This article describes the market segments that are likely to make more use of public transport without changes and also examines strategies for increasing public transport ridership as a whole by introducing user-friendly features or playing the network effect. Specific case studies based on the experience of members of the International Association of Public Transport (UITP) are presented using materials gathered from personal visits and interviews with the main players.
In the 100 years of modern urban transport history, it appears that the concept of public transport as an affordable universal service for all has gradually given way to the private automobile. This trend is still progressing—although the population of OECD countries only increased by 13% from 1980 to 1995, car ownership increased by 50% and vehicle-kilometres increased by 65%. There are four times more new cars than new babies.
Experiences of New Market Segments for Public Transport Services
The general public and their governments have different attitudes towards the automobile and public transport. The automobile—like the individual's home—reflects the so-called ‘me culture’ or ‘mass individualism’ which emphasizes individual values and rights1 rather than social values and duties. The automobile industry has diversified its products to suit individual tastes, status aspirations and quest for recognition as well as convenience and comfort. Public transport operators can only hope to expand their users beyond the captive market segment by competing with the individual values offered by automobiles.
Against this background, in 1991, UITP conducted a survey on the attitudes of Europeans to urban mobility (not public transport). Twenty questions were added to the Eurobarometer, a Europe-wide biannual opinion survey consisting of 1000 face-to-face interviews in each EC member nation; 157 elected transport officials were also interviewed on the same items by Social Data, a Munich-based company.
Notwithstanding the fact that 65% of the people surveyed were car users, they clearly understood the negative effects of congestion, accidents and pollution. They also perceived the need for measures to reduce traffic and 84% thought that priority should be given to public and non-motorized transport2 (Fig. 1). By contrast, the elected transport officials strongly underestimated public opinion, expecting only 49% of people to favour priority for public transport (Fig. 2). Perhaps the officials favour the car over public transport because they use government cars and they read the pro-car media.
How is it possible to take advantage of the public's positive attitude to public transport so that they actually use it?
To answer this question, UITP and Social Data joined forces with a marketing experiment called Switching to Public Transport in 115 German cities aimed at 12,000 infrequent users of public transport3. Initial findings showed that in addition to the 16% of current users, about twice as many (34%) had no rational reasons for not using public transport and might be ‘captured.’ They did not use public transport due to a lack of knowledge about services, speed and cost (Fig. 3). Before the marketing experiment, each targeted person made an average of 164 annual trips by public transport. This increased to 196 after the experiment. The overall increase in revenue was far greater than the costs, including extra staff, home visits, information materials, gifts and interview costs. Over 5 years, with no refresh contact with the same individuals or service changes, it is estimated that the revenue increase would be about 3.5 times the total cost3.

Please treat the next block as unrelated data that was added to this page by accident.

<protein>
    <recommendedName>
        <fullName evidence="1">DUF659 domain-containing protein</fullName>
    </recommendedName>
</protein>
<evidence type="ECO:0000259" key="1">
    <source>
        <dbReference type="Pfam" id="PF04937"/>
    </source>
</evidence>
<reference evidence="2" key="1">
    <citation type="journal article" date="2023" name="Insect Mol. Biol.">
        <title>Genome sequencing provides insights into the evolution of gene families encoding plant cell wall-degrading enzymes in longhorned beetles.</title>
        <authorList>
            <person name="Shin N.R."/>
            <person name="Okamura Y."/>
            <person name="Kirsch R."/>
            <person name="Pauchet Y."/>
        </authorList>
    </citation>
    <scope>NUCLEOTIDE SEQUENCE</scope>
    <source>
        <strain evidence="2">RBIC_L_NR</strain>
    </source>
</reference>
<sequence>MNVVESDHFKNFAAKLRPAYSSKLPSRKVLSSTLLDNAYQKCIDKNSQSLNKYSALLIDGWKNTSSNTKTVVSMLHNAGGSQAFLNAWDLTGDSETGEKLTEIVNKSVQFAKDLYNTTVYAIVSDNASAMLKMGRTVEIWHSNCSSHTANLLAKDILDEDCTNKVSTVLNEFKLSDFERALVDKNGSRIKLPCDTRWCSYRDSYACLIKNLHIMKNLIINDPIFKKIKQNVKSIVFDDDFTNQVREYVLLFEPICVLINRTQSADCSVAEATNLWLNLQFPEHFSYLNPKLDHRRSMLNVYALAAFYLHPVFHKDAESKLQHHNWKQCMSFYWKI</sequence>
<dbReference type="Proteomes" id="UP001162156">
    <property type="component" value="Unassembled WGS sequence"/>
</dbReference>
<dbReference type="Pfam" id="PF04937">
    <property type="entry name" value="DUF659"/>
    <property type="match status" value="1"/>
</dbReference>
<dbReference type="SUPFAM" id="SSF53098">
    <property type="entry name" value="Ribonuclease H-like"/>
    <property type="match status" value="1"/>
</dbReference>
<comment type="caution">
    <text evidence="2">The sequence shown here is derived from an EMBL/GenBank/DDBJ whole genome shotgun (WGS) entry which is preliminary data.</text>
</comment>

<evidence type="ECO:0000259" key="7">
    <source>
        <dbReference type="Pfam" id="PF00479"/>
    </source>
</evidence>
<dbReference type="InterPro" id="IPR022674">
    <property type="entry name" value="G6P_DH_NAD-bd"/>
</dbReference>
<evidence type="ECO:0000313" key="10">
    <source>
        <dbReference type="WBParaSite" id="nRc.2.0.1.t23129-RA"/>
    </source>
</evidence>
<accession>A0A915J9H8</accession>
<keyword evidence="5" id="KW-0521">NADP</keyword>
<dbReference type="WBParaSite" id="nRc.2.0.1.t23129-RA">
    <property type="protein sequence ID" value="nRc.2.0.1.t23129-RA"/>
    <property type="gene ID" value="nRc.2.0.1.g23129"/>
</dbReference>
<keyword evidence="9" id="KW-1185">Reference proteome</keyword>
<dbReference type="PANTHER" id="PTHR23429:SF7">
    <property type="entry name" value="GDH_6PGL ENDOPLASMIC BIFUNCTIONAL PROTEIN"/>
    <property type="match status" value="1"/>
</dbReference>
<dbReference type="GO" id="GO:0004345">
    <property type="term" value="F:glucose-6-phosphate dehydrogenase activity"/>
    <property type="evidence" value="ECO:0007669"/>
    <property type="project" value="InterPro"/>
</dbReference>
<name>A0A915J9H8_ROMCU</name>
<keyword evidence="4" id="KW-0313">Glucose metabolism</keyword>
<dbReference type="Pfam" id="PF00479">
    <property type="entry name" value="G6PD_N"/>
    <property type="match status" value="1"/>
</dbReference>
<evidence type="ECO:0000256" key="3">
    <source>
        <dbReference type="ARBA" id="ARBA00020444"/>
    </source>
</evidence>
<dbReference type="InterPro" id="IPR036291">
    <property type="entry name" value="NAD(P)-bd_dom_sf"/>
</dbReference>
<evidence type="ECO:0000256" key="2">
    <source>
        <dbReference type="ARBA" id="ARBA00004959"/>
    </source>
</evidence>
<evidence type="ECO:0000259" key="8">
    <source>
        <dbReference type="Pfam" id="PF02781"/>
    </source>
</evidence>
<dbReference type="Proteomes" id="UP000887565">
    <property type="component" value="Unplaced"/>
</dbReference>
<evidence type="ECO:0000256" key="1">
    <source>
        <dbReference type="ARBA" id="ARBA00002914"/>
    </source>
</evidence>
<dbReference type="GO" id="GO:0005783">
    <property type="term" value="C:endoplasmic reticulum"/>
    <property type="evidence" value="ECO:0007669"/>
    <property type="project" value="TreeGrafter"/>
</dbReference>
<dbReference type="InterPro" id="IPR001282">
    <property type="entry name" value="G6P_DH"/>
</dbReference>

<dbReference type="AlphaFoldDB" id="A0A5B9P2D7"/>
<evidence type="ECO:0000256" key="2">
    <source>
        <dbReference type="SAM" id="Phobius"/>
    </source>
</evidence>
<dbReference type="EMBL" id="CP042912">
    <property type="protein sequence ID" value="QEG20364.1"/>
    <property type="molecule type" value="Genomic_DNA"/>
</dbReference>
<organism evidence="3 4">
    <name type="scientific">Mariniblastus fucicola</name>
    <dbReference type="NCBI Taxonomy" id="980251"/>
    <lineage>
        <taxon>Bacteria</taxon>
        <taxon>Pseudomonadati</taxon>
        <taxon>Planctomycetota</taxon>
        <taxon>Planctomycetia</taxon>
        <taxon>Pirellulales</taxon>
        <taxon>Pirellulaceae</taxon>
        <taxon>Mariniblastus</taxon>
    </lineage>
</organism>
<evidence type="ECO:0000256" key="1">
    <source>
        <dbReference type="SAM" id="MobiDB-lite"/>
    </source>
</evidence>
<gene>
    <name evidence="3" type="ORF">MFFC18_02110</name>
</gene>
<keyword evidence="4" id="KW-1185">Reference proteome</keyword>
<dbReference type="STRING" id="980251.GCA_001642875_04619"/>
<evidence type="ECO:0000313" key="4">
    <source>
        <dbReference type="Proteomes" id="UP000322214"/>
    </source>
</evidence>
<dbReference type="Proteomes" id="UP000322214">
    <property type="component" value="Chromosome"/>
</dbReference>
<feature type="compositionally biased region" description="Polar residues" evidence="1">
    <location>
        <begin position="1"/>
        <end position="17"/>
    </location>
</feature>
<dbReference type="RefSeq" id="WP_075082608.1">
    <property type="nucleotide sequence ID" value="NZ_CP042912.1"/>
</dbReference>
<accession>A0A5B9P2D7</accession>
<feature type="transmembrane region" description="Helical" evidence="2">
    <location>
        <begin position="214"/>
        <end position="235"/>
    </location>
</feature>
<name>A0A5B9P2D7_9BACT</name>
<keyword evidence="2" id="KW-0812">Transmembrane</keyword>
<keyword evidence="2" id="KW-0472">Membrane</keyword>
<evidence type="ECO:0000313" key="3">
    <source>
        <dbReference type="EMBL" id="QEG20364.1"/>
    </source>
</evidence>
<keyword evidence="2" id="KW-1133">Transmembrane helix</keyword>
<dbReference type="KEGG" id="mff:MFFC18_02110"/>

Most importantly, the experiment showed that operators require a change of attitude towards increasing market share by providing users with more information, especially pre-trip information by phone and timetables on Internet plus real-time information displayed at stations, which is very effective in overcoming the negative image of wasted waiting time.
Best practice pre-trip information systems in NW Europe
Holland has a nationwide public transport information system (OVR) targeted at occasional users and owned jointly by all public transport operators. It consists of an easy-to-remember national telephone number that connects to 400 service staff with computers who can provide information on any trip in the country for a charge of about €1. The yearly number of calls exceeds 7 million and most calls are followed by a trip—80% are diverted from cars and 15% from bicycles. A free internet service also handles an additional 8 million requests per year.
The XEPHOS service offered by the Southern Vectis bus company in the UK operates along the same lines as OVR and provides information for about 12,000 destinations from the Great Britain Bus Timetable (GBBTT). It received 300,000 calls in 19994.